Have you grown more frustrated by President Bush’s actions as president in his second term? Has that affected your relationship?
 
It has not. Our relationship is pure. That’s the first thing. Second is, while his approval ratings are at an all-time low, Congress's approval ratings are at an all-time low as well. So clearly there needs to be a fresh wind, a breath blowing over Washington…. As I look back on some of the decisions that the president has made, I’ve not agreed with all of those. [But] my disagreement with some of those decisions has not impacted my appreciation for him as a person and my relationship with him as an individual.
 
How do you keep those two separate?
 
I’ve never shared this, and I don’t think I’m breaching any confidence. I just happened to have been in DC literally three or four days before the war began. And the president was sharing with me what a terrible situation Iraq was in and what a bad person Saddam Hussein was, and what a threat he posed. And his vision was to go in, take care of the evil power that was there, so to speak, and then to build bridges and schools and hospitals and libraries for the children, youth, and adults of Iraq. That vision came straight from his mouth to my ears.

Obviously, something went awry, and went very awry, so I would say to you that his intent and his motivation were principled, but, obviously, the execution of that vision was ineffective.... It is absolutely tragic to see the body bags come back and to see the impact that the war is having just on children and youth here in this country, whose parents are away at war. I mean, it’s a very sad moment in America’s history, I would dare say.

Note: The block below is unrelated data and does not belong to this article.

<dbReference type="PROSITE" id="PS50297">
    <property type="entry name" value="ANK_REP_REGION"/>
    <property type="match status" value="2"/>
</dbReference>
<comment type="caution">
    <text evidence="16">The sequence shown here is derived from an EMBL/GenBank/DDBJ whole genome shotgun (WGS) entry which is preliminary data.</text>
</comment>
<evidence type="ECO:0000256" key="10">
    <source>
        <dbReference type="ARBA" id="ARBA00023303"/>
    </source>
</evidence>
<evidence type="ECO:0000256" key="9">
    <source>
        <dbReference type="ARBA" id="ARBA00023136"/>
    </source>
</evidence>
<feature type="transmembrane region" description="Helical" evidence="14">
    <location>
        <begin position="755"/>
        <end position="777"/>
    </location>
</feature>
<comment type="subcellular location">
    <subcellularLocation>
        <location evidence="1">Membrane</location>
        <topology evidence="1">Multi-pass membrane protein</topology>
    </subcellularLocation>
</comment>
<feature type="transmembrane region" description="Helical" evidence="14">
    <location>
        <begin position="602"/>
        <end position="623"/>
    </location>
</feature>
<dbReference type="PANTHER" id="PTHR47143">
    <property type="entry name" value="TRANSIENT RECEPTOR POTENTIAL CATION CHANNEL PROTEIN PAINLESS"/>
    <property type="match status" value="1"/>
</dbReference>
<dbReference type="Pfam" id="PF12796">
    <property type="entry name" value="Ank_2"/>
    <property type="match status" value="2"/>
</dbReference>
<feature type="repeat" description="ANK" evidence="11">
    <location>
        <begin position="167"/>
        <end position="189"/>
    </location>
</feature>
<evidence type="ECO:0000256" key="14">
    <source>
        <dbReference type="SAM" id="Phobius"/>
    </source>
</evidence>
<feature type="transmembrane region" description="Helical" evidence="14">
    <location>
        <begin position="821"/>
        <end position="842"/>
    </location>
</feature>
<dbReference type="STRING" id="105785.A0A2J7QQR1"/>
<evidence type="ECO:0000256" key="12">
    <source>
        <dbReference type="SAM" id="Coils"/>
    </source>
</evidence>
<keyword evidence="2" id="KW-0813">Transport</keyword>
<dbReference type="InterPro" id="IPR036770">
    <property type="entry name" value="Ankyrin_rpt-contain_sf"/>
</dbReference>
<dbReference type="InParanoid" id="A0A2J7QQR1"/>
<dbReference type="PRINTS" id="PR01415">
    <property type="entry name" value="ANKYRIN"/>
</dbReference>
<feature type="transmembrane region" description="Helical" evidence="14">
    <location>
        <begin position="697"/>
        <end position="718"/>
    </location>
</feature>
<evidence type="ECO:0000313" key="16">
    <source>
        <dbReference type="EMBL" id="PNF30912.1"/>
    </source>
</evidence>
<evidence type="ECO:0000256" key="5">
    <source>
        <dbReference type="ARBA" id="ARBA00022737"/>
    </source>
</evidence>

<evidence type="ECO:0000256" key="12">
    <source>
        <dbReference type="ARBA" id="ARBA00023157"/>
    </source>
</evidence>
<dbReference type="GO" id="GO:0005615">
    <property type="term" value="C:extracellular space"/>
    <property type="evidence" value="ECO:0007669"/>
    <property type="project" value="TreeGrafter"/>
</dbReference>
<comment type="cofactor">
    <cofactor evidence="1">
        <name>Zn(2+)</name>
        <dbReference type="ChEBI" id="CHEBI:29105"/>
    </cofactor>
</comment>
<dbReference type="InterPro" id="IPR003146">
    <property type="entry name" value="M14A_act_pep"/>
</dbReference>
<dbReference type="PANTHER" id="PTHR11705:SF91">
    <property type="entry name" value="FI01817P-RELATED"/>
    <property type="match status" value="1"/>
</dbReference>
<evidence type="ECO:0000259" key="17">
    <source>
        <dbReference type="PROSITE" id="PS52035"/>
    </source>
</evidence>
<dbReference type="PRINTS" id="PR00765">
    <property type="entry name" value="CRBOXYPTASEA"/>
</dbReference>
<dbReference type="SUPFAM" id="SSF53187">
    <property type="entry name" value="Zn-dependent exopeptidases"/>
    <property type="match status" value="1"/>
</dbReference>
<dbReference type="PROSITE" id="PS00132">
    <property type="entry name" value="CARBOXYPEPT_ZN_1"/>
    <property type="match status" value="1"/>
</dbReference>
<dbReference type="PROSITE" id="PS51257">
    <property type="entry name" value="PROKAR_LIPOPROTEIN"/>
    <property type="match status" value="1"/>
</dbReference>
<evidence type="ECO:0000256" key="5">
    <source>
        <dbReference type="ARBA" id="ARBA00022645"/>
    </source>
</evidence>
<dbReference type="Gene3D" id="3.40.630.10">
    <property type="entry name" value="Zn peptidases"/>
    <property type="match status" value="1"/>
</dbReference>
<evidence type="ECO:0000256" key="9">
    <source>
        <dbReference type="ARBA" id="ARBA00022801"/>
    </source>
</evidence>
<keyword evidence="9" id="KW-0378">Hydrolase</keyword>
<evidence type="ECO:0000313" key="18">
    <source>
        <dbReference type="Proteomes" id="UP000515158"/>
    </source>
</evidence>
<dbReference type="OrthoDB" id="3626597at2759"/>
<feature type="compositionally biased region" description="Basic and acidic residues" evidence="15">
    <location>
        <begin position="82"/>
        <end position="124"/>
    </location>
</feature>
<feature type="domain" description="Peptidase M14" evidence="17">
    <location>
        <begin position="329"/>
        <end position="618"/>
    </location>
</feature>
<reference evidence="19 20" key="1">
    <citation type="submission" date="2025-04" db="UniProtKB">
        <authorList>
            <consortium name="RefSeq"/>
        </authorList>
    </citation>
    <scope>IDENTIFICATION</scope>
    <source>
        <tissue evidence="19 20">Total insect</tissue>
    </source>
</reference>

But, there’s also a price to be paid for security and for safety, and for the future of this country…. I don’t always agree with every decision, but I’m not going to throw him under the bus, as the folks say.
 
Do you think your relationship with Bush makes the Obama campaign more reluctant to use you in a high profile way?

I think my turn at bat is coming up.... Let’s just face it. Once you introduce a Republican governor at a Republican convention, somebody’s going to view you a little bit differently.

It's been rumored that you’ll be officiating at Jenna Bush’s wedding this weekend.

If I say I'm not, then you're going to ask me if I know who is, and I can't answer that. And if I say I am, then I really can't say that either. Let's just say I know who will be.
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Dan Gilgoff